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Mayor Sylvester Turner and participating artists.

Last week, in the drab, fluorescent-lit tunnels connecting City Hall to the Annex across Bagby Street, an art exhibit was born. The Islamic Arts Society of Houston had teamed up with the Mayor’s Office of Cultural Affairs, and the show, a love letter to the city’s multi-ethnic population titled The Arts of the Islamic World, was launched by Mayor Sylvester Turner.

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Come to Success, Hina Chaudhry.

Houston's Muslim population is the largest in Texas, and the city is home to organizations such as the Islamic Society of Greater Houston and unique places of worship such as Centro Islámico, the country’s only Latino Mosque that caters to Spanish-speaking members. Turner is optimistic that the lesson of embracing one another in Islamic art can translate to Houston, a city still riding the wave of its “most diverse place in America” moniker.

“We keep talking about how diverse the city is, but let me tell you,” Turner said to the crowd, “unless that diversity is put into action and people feel a part [of it], you can be diverse and yet be separate, segregated or apart. Or you can be diverse and be inclusive. In this city, each and every day we strive to be more inclusive.”

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The Dance of Ebru, Shaheen Rahman.

Founded in 2014, the Islamic Arts Society of Houston was formed with the ambition of bringing awareness to the rich heritage of arts in Islam while dismantling a growing number of damaging stereotypes. The society organizes events such as the Islamic Art Fair every fall, which brings in over 5,000 visitors annually and introduces forms such as calligraphy, henna and the Turkish art of Ebru, or marbling, created by sprinkling patterns of colorful paint onto oily water and then transferring it onto a piece of paper or fabric.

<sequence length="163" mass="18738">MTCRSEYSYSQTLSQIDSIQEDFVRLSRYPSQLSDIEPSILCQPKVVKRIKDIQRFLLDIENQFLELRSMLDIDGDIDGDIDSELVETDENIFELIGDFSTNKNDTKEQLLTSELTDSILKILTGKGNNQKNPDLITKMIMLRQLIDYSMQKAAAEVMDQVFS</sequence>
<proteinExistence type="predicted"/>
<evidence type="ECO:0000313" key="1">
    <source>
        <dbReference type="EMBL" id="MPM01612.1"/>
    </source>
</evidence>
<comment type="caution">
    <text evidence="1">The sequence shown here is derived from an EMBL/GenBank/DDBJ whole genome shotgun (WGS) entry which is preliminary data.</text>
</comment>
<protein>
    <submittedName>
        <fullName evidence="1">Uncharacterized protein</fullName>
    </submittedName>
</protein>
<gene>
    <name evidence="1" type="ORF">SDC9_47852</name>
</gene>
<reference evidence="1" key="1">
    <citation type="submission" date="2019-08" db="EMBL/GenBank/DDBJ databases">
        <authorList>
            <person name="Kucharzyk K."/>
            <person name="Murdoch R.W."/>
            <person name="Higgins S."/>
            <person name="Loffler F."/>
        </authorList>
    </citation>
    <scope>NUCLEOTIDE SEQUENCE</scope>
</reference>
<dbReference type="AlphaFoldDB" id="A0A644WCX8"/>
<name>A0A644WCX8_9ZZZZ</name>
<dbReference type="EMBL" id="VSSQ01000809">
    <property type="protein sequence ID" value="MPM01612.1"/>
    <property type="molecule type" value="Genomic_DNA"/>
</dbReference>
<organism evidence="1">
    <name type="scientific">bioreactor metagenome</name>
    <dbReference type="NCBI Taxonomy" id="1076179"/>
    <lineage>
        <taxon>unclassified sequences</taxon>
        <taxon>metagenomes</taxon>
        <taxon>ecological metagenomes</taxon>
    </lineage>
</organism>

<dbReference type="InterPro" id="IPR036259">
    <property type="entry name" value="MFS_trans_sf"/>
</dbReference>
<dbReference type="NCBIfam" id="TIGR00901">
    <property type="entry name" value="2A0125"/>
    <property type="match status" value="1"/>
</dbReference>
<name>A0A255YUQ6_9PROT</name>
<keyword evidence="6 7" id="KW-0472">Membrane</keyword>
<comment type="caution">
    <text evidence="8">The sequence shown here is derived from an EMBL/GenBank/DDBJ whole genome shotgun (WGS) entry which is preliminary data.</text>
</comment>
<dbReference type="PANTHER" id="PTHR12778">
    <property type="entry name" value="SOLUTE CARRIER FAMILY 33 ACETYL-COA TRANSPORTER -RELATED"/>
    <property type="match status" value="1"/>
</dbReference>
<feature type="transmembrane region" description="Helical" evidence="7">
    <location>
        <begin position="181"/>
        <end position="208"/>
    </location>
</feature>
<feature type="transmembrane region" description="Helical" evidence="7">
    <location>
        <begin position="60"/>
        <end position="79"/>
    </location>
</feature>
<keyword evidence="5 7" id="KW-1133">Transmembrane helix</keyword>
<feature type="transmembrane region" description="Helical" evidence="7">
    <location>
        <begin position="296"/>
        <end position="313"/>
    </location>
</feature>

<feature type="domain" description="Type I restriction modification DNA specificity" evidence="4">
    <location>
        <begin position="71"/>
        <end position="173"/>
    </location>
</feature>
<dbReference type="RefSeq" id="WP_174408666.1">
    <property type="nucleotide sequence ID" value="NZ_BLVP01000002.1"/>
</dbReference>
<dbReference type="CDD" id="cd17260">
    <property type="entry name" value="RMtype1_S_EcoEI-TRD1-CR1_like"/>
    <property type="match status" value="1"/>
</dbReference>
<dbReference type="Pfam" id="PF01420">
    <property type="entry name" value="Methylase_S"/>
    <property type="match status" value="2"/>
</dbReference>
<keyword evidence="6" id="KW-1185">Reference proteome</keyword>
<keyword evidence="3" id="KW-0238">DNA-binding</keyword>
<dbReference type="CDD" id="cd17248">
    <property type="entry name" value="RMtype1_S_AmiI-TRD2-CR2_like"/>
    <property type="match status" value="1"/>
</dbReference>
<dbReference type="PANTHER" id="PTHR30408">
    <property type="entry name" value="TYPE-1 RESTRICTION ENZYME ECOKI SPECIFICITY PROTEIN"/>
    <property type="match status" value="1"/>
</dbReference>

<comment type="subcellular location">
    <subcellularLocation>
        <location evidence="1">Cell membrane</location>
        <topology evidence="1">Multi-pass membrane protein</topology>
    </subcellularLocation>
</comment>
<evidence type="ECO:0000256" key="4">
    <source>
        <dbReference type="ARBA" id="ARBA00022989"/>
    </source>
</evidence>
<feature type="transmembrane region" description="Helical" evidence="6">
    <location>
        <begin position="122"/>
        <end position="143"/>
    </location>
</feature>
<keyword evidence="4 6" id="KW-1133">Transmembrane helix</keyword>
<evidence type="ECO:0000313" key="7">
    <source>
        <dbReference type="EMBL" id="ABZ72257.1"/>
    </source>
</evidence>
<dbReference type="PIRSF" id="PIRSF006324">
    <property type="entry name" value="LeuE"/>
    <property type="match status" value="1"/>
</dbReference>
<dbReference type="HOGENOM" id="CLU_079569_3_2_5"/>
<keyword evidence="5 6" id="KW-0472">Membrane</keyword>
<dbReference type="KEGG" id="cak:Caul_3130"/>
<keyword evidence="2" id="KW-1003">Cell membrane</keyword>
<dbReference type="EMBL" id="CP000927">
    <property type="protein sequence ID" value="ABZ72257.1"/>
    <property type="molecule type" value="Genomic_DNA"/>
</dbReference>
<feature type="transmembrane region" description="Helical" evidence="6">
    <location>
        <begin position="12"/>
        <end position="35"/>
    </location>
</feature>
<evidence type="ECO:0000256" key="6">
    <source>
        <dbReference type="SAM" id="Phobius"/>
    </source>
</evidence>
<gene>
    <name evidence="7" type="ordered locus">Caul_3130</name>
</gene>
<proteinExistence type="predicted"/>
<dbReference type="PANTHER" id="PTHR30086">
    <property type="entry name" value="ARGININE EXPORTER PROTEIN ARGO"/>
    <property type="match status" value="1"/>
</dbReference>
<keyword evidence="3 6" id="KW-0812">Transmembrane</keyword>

The City Hall exhibition was curated by Harambee Art Gallery co-founder Gail Mebane alongside fellow IAS member and Ebru artist Shaheen Rahman, both of whom worked to bring together a collection of contemporary Islamic works and introduce 24 artists from countries including Pakistan, Libya and Syria.

“There are millions of Muslims in the world,” Mebane said. “I felt that Islamic artists were underrepresented, and I just wanted to bring that to the forefront of Houston and showcase their talent.”

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Darvesh, Nizar Macnojia.

Lining the walls of the lengthy tunnel were various paintings and glazed ceramic works containing intricate Arabic calligraphy and floral geometric Arabesque designs. Whirling dervishes, worshippers who perform a religious dance in order to achieve a closer connection with the divine, was a popular subject choice among the artists with Shaheen Rahman’s Ebru painting, The Dance of Ebru and Nizar Macnojia’s Darvesh. Mixed media work incorporating crushed, colored glass and paint is displayed in Hina Chaudry’s Come to Success, a vibrant blue and gold representation of a prayer mat used for daily prayers. The gold design in the center is angular on the bottom but expands to a symmetrically curved arrangement. 

Turner proclaimed July 25 Islamic Art Society Day and expects the audience to expand in an effort to recognize Houstonians' similarities and diminish ignorance. “It’s important for us to show that we really are proud of our heritage and our art and our culture,” said Rahman, one of the curators. “We achieved this by showcasing exhibits like this. It was an amazing feeling to be recognized and acknowledged, not just for all of us here but for the 200,000 Muslims in the city.”

Thru Aug. 31. City Hall, 901 Bagby. More info at islamicartssociety.com.

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